The Roadmap to CFPB 2.0


Last year, MBA responded to a series of 12 requests for information (RFIs) issued by the Consumer Financial Protection Bureau (CFPB or the Bureau), looking for ways the CFPB could better serve its statutory mission by improving its supervisory practices and regulatory framework. I, along with others in our industry, was encouraged by the Bureau’s openness to listening to stakeholder proposals to improve its regulation and enforcement to ensure strong consumer protections.

Today, we released an overview of our proposed reforms in The Roadmap to CFPB 2.0, a follow-up to our 2017 paper, CFPB 2.0: Advancing Consumer Protection. MBA’s proposals bring together the broad reforms we outlined in CFPB 2.0 with the specific recommendations in our responses to the RFIs. The Roadmap is designed to better protect consumers with increased competition and clear, consistent regulations and enforcement. Since 2011, the Bureau has done a lot of work to ensure that all consumers have access to financial products and services that are fair, transparent, and competitive. This has led to a fundamental transformation of the regulatory landscape that has had unintended consequences, and no sector has been impacted more than the housing finance industry.

When I talk with MBA members, one of their top concerns is the uncertainty and regulatory burden that have stifled innovation and competition. Unclear guidance from the Bureau and regulation through enforcement do consumers no favors. In fact, a lack of clear guidance has discouraged lenders from expanding consumer access to sustainable credit. It has also led to competition based on willingness to take on more compliance risk – contrary to CFPB’s goal of fostering stable markets. Homebuyers would be better served by clear, authoritative guidance that would do away with much of the guesswork that lenders have had to engage in to divine the Bureau’s regulatory intentions.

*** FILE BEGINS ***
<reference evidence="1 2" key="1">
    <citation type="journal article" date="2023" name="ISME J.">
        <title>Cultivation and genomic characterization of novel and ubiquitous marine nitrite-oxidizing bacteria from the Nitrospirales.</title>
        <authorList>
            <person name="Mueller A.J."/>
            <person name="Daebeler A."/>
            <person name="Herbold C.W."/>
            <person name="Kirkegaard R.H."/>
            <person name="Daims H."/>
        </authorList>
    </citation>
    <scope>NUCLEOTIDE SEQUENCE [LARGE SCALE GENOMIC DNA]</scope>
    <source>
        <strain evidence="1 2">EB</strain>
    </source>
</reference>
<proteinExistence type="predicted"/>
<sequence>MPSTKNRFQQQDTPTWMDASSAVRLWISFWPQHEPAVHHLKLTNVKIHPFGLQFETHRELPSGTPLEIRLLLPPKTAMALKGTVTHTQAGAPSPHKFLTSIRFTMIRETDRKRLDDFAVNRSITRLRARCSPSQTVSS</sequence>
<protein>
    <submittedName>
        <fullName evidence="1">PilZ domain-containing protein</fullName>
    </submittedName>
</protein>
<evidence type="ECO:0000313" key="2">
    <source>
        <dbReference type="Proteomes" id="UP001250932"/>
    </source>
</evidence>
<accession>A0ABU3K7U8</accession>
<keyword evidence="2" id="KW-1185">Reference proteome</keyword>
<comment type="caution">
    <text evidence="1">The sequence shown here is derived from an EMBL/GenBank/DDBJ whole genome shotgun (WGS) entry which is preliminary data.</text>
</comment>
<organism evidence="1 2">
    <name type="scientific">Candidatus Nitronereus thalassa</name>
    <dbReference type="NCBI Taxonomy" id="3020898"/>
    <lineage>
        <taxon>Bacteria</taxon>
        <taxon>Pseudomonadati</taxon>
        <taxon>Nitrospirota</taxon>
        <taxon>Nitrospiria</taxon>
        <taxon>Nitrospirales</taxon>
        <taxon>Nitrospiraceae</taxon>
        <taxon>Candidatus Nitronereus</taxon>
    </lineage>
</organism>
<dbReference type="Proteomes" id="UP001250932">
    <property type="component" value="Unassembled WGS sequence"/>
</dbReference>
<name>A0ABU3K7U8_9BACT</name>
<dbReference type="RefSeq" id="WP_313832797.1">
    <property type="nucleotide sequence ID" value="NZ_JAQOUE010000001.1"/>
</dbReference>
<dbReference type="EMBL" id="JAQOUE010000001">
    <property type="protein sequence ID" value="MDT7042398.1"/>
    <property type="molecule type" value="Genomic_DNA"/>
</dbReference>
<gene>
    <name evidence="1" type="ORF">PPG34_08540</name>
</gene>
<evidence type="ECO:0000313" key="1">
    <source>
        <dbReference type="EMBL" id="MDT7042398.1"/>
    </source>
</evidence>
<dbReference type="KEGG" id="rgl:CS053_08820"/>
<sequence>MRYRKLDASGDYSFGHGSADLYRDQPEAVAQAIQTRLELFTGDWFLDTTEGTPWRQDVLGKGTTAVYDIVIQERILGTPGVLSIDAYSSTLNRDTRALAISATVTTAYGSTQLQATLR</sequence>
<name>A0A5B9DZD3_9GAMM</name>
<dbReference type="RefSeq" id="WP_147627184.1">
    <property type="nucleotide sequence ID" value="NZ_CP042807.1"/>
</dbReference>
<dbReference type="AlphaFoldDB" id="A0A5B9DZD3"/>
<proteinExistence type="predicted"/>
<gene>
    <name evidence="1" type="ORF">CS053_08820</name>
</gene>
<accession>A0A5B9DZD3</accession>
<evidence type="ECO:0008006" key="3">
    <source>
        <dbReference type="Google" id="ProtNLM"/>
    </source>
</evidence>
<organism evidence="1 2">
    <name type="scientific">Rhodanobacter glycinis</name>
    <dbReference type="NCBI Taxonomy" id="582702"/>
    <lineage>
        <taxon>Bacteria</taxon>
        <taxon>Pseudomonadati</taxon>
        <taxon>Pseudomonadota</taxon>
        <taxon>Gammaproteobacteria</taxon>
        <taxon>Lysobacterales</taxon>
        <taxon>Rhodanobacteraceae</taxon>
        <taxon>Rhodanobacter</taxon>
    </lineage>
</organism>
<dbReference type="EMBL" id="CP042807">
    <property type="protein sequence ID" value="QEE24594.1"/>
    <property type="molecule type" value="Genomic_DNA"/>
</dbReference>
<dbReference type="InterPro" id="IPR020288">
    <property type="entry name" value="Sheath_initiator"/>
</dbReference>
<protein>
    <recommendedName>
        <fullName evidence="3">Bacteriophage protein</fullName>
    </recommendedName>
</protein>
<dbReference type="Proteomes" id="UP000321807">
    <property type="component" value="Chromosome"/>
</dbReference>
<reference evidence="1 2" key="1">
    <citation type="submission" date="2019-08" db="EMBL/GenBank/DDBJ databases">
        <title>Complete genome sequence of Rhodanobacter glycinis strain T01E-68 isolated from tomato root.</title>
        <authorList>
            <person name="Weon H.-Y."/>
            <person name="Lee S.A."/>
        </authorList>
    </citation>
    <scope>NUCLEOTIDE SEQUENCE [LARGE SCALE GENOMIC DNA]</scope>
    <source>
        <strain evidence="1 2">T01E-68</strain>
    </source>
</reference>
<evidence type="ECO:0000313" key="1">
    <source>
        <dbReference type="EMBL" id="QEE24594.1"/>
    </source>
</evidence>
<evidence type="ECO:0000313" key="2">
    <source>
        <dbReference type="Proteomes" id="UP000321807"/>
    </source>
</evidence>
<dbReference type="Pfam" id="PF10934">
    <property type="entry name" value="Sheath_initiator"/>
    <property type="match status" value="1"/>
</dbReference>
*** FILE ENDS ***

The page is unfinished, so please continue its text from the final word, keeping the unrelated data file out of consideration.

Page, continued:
MBA’s Roadmap offers a set of recommendations that will help the CFPB to mature from a “startup” agency to a stable, non-political regulator that can better protect consumers. While much of the CFPB’s work is well intended, the use of consent decrees and administrative decisions to make changes in the rules — rather than using rulemaking or published guidance — has created uncertainty in the market and undue costs for consumers that need to be ended.

In addition to improved regulation and enforcement, I’d like to highlight just a few of the Roadmap’s other proposals that would improve competition and expand access to housing finance. MBA is calling for reforms to the loan officer compensation (LO Comp) rule that would give loan officers the flexibility to lower borrower costs while also being held accountable for mistakes on loan disclosures. Our recommendations would also increase access to affordable mortgage credit for low-income and underserved consumers by allowing variable compensation for state and local housing finance agency loans.

MBA is also calling for modest refinements to the Bureau’s Ability to Repay/Qualified Mortgage Rule (ATR/QM Rule), which creates liability when a borrower defaults and is able to show the lender failed to adequately assess the borrower’s ability to repay. The rule applies a “one-size-fits-all” approach to determining whether a loan meets the Qualified Mortgage standard, which makes it difficult for many lenders to provide mortgage credit for borrowers with non-traditional income sources, like “gig economy” workers.

I encourage you to read the paper for a comprehensive inventory of MBA’s reform proposals. We look forward to working with the Bureau to create a more transparent and authoritative regulatory framework that would better protect consumers and expand access to homeownership.

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